I love the internet! Not so much for the shopping, surfing, and news gathering aspects, but for streamlining my business.
There is no way I could have created No Thirst Software ten years ago and have it run this lean. We were still shipping software on floppy disks and mailing everything. Updates were time-consuming, expensive, and a major hassle. There were several times that late testing caused us to trash a set of disks that came back from the duplicator and start over. There was no such thing as posting a patch for downloading and we certainly couldn't afford to do a second mailing.
Now I know some of you are thinking that we tested software better back then. You'd think so, but no. We just spent more money fixing our mistakes. My software today is tested much more thoroughly than it was in the past. I can run a beta test, where a select group of users get early versions of a software product, and give my testers daily updates as they report problems. Testers can give me problem reports several times a day by sending an email to a list that notifies all the testers of a found bug. It's a beautiful thing!
After shipping MoneyWell 1.1, a couple of problems were found. One had to do with Leopard and another with a specific type of OFX import file. Within 24 hours of hearing about these bugs, a patch was posted. Then another issue was found on Tiger and quickly resolved with another patch. Please understand that I'm not bragging about having to ship two patches within a week of shipping a product, but the fact that I had the infrastructure to do this is wonderful. This means that when customers have problems, I can fix them and alert everyone using the software immediately by updating a single file on my website (still lovin' your Sparkle, Andy!). I sleep better at night knowing that this is possible.
The ability to deliver software via a website posting gives me freedom to throw away the old model for maturing a 1.0 product. When shipping a product was expensive, we had to plan for 6- to 8-month delivery cycles (which always turned into 12- to 18-month cycles). This meant packing in enough features to warrant spending that much time in development and testing. Now? Fahgetaboutit! Let's talk 6-week delivery cycles for minor updates and shipping on time because we can cut features without feeling guilty. The missing ability will show up in a couple of months so it's no big deal.
Case in point: MoneyWell 1.0 was shipped the evening of August 31, 2007. The first minor release followed on November 7, even though there were delays for Leopard compatibility testing. MoneyWell 1.2 will be out before the end of the year and it will be a much more mature product than the original release. That's a 4-month cycle to mature a software product! This really blows my mind (yeah, okay so it's not hard to shake up my remaining half-dozen active brain cells—I'm easily excited lately).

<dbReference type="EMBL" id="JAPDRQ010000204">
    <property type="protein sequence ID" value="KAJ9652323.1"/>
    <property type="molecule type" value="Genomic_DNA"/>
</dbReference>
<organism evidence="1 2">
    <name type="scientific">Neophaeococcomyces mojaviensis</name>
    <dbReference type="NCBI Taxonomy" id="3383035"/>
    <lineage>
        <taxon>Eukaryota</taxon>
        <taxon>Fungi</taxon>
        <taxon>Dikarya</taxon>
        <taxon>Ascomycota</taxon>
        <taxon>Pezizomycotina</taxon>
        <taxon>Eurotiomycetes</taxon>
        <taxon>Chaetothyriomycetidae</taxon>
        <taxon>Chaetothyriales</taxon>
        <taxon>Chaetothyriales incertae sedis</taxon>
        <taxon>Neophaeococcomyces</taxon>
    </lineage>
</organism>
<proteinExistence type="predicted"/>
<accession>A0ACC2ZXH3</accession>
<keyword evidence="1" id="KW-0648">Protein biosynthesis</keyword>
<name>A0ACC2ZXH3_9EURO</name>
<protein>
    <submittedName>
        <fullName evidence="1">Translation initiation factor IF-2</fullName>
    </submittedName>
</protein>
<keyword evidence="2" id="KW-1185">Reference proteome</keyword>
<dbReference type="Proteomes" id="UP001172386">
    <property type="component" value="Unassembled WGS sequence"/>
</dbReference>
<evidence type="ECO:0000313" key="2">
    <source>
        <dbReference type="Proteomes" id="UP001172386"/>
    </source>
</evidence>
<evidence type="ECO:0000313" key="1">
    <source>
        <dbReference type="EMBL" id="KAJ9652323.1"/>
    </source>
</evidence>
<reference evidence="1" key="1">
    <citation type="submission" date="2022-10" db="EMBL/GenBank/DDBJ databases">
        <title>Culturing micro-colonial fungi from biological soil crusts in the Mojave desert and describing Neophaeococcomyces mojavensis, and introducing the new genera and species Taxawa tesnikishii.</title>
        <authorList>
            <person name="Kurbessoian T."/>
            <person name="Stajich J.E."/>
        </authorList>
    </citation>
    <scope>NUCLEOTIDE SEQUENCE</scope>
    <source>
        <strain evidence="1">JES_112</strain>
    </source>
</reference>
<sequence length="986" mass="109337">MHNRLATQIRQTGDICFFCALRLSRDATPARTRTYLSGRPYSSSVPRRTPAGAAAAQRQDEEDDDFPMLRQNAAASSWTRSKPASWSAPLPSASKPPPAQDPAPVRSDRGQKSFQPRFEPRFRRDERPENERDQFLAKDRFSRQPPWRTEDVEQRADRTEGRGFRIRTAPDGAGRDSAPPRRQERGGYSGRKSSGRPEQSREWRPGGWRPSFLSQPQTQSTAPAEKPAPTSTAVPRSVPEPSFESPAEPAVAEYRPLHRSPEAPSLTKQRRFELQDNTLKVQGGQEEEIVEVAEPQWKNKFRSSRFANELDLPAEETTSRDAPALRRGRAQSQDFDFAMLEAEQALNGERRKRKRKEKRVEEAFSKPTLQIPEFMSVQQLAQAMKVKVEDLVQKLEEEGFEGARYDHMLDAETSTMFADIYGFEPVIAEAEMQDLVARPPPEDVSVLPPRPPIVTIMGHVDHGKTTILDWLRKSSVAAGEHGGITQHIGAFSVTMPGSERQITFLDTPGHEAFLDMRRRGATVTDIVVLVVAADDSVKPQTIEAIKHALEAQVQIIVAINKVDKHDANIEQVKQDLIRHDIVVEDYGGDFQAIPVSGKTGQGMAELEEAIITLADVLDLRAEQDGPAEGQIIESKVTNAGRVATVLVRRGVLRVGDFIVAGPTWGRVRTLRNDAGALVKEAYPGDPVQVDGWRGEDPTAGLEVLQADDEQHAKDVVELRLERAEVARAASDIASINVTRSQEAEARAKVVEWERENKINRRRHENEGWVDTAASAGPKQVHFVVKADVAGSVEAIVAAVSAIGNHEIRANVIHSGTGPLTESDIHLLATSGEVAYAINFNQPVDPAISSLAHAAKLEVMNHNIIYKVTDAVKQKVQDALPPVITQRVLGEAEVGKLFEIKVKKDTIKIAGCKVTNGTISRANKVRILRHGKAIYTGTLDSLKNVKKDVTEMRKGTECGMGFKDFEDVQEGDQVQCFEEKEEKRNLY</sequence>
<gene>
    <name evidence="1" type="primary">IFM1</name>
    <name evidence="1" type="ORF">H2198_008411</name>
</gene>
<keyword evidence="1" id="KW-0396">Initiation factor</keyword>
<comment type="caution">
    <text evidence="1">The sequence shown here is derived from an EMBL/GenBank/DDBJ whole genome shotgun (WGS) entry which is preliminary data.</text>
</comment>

Much of this has to do with the internet providing a rapid two-way street for information. Customers email me with ideas and requests or post questions on our user forum and I can start a dialog quickly to discover if design changes are necessary or if I simply need to re-prioritize features. There's a good amount of discipline required to stay on task with all this electronic and mental traffic flying by, but I wouldn't trade it for the dead silence of the old days—wondering if anyone has installed the latest update and whether or not they liked it.
The internet also helps me adapt quickly to the rapidly changing landscape of the computer software industry. As a Micro-ISV without a large staff, I need to constantly learn better ways to code my software, structure my company, and market my products. Most recently, I've stumbled upon Late Night Cocoa to improve my Mac OS X programming skills (excellent work, Scotty!) and I'm still hanging with the MacSB group and monitoring several blogs for the latter two.
What does all this mean for our customers? It means MoneyWell is quickly becoming an excellent product because my 25 years of software development is greatly amplified by the wealth of knowledge being shared on the net and the immediate feedback from each customer or prospect who uses it.